If Mazda can't figure out a way to sell its excellent all-new sedan — the 2014 Mazda6 — the automaker should just give up selling cars altogether.
Mazda has no problem building great vehicles. It just can't seem to sell them. The company has long failed to capitalize on critical acclaim and a track record for reliability with its mid-size sedan — a crucial segment for any automaker.
Part of the problem is of Mazda's own making, with its "Zoom-Zoom" marketing. The automaker has cast itself as the fun-to-drive brand in a family sedan segment in which buyers don't care much about fun. Mazda has acknowledged as much and will seek to appeal to a wider array of car buyers with a more aggressive national advertising campaign for the new 6.
The product should make the sales job easy. Starting at just $21,675, it can drive circles around competitors and look better doing it.
In many ways, the 2014 Mazda6 picks up where the previous generation left off. Though not as polished as the new car, the older 6 was a solid alternative to the Honda Accord, Toyota Camry and Ford Fusion.
The earlier version was also well-received by the press and commended for its reliability by Consumer Reports. But with little advertising support, the car never made it onto many shoppers' lists.
This fact has not gone unnoticed at Mazda.
"The previous generation was a great vehicle," said Russell Wager, Mazda's vice president of marketing. "But it didn't stand out, and we didn't do enough of an effort [selling it]. We were focused more on the Mazda3."
It showed. In 2012, Mazda6 ranked last among mainstream mid-size sedans, with just under 34,000 sold, according to Edmunds.com. The 2012 valedictorian was the Toyota Camry, with almost 405,000 cars sold.
Mazda's sporting character is an asset in the compact segment, where the 3 competes well. But buyers of mid-size sedans want more of an appliance. They care less about power and handling and more about safety, reliability and utility.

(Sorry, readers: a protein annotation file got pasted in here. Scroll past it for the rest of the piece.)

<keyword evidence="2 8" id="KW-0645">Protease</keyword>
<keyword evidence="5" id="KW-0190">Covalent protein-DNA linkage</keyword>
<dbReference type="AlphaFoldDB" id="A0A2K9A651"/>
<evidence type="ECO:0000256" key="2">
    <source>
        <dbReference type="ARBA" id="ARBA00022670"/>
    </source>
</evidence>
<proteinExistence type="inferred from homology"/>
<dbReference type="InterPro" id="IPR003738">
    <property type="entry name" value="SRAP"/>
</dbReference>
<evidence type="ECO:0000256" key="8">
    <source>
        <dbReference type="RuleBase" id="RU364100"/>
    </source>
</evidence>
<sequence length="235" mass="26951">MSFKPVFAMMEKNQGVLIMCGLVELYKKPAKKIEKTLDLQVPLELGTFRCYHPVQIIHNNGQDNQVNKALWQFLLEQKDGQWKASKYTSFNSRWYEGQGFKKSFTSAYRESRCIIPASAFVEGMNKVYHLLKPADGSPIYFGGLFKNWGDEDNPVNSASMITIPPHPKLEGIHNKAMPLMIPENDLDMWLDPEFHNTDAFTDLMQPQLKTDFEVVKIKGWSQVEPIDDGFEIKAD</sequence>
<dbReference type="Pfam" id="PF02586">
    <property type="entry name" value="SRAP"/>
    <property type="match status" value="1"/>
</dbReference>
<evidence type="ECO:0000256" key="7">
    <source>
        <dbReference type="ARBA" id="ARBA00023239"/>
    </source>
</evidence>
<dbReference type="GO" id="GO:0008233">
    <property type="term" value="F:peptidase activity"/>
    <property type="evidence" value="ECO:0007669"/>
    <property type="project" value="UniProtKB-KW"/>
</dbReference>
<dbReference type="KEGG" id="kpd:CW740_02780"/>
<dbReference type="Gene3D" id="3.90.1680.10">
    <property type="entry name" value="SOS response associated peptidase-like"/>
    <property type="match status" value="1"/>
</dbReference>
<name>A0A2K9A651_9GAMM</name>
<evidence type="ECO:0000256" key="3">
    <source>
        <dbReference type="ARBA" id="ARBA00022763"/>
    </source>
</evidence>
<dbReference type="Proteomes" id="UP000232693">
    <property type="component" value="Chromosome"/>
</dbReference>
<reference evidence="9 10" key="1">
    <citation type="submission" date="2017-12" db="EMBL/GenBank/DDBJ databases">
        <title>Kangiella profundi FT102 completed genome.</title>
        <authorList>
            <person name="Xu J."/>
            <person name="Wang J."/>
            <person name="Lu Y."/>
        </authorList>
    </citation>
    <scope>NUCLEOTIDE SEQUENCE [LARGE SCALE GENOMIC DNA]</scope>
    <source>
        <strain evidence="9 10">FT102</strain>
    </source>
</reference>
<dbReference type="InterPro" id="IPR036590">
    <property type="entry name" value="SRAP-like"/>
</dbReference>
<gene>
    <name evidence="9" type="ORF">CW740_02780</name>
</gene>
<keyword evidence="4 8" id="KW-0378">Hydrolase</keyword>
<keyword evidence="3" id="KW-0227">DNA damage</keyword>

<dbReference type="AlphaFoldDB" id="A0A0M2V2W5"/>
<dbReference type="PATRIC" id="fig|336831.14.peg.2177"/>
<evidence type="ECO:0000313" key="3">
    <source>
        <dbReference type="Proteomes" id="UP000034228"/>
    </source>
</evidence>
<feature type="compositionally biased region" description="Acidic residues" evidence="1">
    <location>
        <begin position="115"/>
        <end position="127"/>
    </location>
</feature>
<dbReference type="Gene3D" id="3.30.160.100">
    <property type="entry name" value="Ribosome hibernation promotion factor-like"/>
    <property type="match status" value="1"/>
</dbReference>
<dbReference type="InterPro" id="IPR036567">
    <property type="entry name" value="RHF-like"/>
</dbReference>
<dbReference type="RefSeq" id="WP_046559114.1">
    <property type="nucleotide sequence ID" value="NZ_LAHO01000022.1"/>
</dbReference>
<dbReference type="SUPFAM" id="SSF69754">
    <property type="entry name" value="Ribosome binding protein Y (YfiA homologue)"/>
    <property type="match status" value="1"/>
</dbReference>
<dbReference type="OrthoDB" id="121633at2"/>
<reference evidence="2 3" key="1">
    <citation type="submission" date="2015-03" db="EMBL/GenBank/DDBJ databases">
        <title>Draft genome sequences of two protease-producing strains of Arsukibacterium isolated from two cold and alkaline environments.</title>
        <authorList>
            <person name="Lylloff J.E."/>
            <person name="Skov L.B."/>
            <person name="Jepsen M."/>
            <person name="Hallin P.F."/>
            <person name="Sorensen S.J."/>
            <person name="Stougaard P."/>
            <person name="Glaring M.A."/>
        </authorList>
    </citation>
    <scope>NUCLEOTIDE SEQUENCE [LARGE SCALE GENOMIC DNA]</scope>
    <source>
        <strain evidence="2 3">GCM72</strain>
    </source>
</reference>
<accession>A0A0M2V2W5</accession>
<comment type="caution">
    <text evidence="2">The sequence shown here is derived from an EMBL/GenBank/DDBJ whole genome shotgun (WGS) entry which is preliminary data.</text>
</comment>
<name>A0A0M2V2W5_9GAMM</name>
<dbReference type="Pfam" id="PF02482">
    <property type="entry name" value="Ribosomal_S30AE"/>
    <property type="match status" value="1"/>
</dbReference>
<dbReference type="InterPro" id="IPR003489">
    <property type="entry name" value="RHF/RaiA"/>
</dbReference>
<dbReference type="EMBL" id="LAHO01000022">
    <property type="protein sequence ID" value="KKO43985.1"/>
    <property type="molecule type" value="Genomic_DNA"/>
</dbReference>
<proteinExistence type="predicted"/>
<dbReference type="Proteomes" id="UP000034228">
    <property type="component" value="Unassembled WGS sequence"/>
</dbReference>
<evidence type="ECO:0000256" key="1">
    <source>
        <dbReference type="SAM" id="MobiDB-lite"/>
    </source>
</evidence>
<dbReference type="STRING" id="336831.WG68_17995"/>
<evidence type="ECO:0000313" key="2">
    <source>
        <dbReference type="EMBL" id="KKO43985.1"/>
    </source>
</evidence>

The 6 is a Dyson vacuum in a segment where most buyers just want a Hoover.
But would-be Camry (Hoover) buyers would do themselves a favor by checking out the all-new 6. It offers all the safety and fuel economy of competitors while retaining its fun-to-drive character.
The car is powered by a direct-injected 2.5-liter, inline four-cylinder making 184 horsepower and 185 pound-feet of torque. Later this year, a diesel engine will be offered. Though Mazda hasn't revealed official specifications for the U.S., a Mazda6 diesel already for sale in Europe has 173 horsepower and 310 pound-feet of torque.
Unlike past versions, the 6 will not offer a six-cylinder engine.
The current four-cylinder is quiet, reasonably powerful and sounds fantastic no matter how hard you push it — a rarity in this segment.
With a fuel economy rating of 26 in the city and 38 on the highway, the 6 is just a smidge less efficient than the class-leading Nissan Altima. In 400 miles of testing in mixed driving, we averaged 27 mpg.
The sedan's efficiency is notable because Mazda achieves it without a turbocharged engine or a continuously variable transmission.
Mazda calls this SkyActiv technology, which wrings as much efficiency as possible out of an otherwise traditional drivetrain. The engine is direct injected and uses a high compression ratio, two crucial elements in maintaining power with less fuel.
The 6 is the second new model designed from the ground up with this philosophy; the compact CX-5 crossover was the first. (The Mazda3 has a SkyActiv engine but is due for a complete redesign.) This approach also saves Mazda the research and development costs of developing entirely new transmissions or turbocharged engines. Mazda has also passed on building hybrids, at least for now.